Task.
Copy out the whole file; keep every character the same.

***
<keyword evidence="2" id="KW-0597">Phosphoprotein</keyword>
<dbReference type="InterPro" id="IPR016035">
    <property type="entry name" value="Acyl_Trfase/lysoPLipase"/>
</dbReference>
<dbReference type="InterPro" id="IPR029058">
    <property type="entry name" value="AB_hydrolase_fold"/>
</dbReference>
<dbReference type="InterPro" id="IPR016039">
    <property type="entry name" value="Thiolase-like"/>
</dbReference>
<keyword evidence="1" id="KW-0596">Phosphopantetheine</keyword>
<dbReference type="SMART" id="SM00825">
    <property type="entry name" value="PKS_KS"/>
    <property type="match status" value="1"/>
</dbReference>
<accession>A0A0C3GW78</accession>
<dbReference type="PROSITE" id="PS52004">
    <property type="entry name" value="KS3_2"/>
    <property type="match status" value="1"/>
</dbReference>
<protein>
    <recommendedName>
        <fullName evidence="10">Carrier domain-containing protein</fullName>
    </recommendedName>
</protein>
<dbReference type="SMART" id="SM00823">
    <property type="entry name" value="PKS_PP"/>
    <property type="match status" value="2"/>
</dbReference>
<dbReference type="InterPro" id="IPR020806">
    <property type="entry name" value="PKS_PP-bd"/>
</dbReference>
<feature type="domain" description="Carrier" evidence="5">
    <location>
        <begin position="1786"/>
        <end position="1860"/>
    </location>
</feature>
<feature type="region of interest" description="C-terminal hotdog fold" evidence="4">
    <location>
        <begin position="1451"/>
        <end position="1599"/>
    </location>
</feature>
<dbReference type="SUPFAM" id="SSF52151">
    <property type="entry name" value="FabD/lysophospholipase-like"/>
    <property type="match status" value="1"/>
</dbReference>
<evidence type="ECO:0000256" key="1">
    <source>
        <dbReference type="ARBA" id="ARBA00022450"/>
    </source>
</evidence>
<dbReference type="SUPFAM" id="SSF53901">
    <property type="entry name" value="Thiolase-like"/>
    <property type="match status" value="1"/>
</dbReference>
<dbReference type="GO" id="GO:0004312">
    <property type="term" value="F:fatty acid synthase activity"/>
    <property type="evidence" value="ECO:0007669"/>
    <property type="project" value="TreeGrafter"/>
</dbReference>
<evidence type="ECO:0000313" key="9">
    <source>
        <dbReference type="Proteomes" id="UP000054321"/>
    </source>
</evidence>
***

<keyword evidence="2" id="KW-0597">Phosphoprotein</keyword>
<dbReference type="InterPro" id="IPR016035">
    <property type="entry name" value="Acyl_Trfase/lysoPLipase"/>
</dbReference>
<dbReference type="InterPro" id="IPR029058">
    <property type="entry name" value="AB_hydrolase_fold"/>
</dbReference>
<dbReference type="InterPro" id="IPR016039">
    <property type="entry name" value="Thiolase-like"/>
</dbReference>
<keyword evidence="1" id="KW-0596">Phosphopantetheine</keyword>
<dbReference type="SMART" id="SM00825">
    <property type="entry name" value="PKS_KS"/>
    <property type="match status" value="1"/>
</dbReference>
<accession>A0A0C3GW78</accession>
<dbReference type="PROSITE" id="PS52004">
    <property type="entry name" value="KS3_2"/>
    <property type="match status" value="1"/>
</dbReference>
<protein>
    <recommendedName>
        <fullName evidence="10">Carrier domain-containing protein</fullName>
    </recommendedName>
</protein>
<dbReference type="SMART" id="SM00823">
    <property type="entry name" value="PKS_PP"/>
    <property type="match status" value="2"/>
</dbReference>
<dbReference type="InterPro" id="IPR020806">
    <property type="entry name" value="PKS_PP-bd"/>
</dbReference>
<feature type="domain" description="Carrier" evidence="5">
    <location>
        <begin position="1786"/>
        <end position="1860"/>
    </location>
</feature>
<feature type="region of interest" description="C-terminal hotdog fold" evidence="4">
    <location>
        <begin position="1451"/>
        <end position="1599"/>
    </location>
</feature>
<dbReference type="SUPFAM" id="SSF52151">
    <property type="entry name" value="FabD/lysophospholipase-like"/>
    <property type="match status" value="1"/>
</dbReference>
<evidence type="ECO:0000256" key="1">
    <source>
        <dbReference type="ARBA" id="ARBA00022450"/>
    </source>
</evidence>
<dbReference type="SUPFAM" id="SSF53901">
    <property type="entry name" value="Thiolase-like"/>
    <property type="match status" value="1"/>
</dbReference>
<dbReference type="GO" id="GO:0004312">
    <property type="term" value="F:fatty acid synthase activity"/>
    <property type="evidence" value="ECO:0007669"/>
    <property type="project" value="TreeGrafter"/>
</dbReference>
<evidence type="ECO:0000313" key="9">
    <source>
        <dbReference type="Proteomes" id="UP000054321"/>
    </source>
</evidence>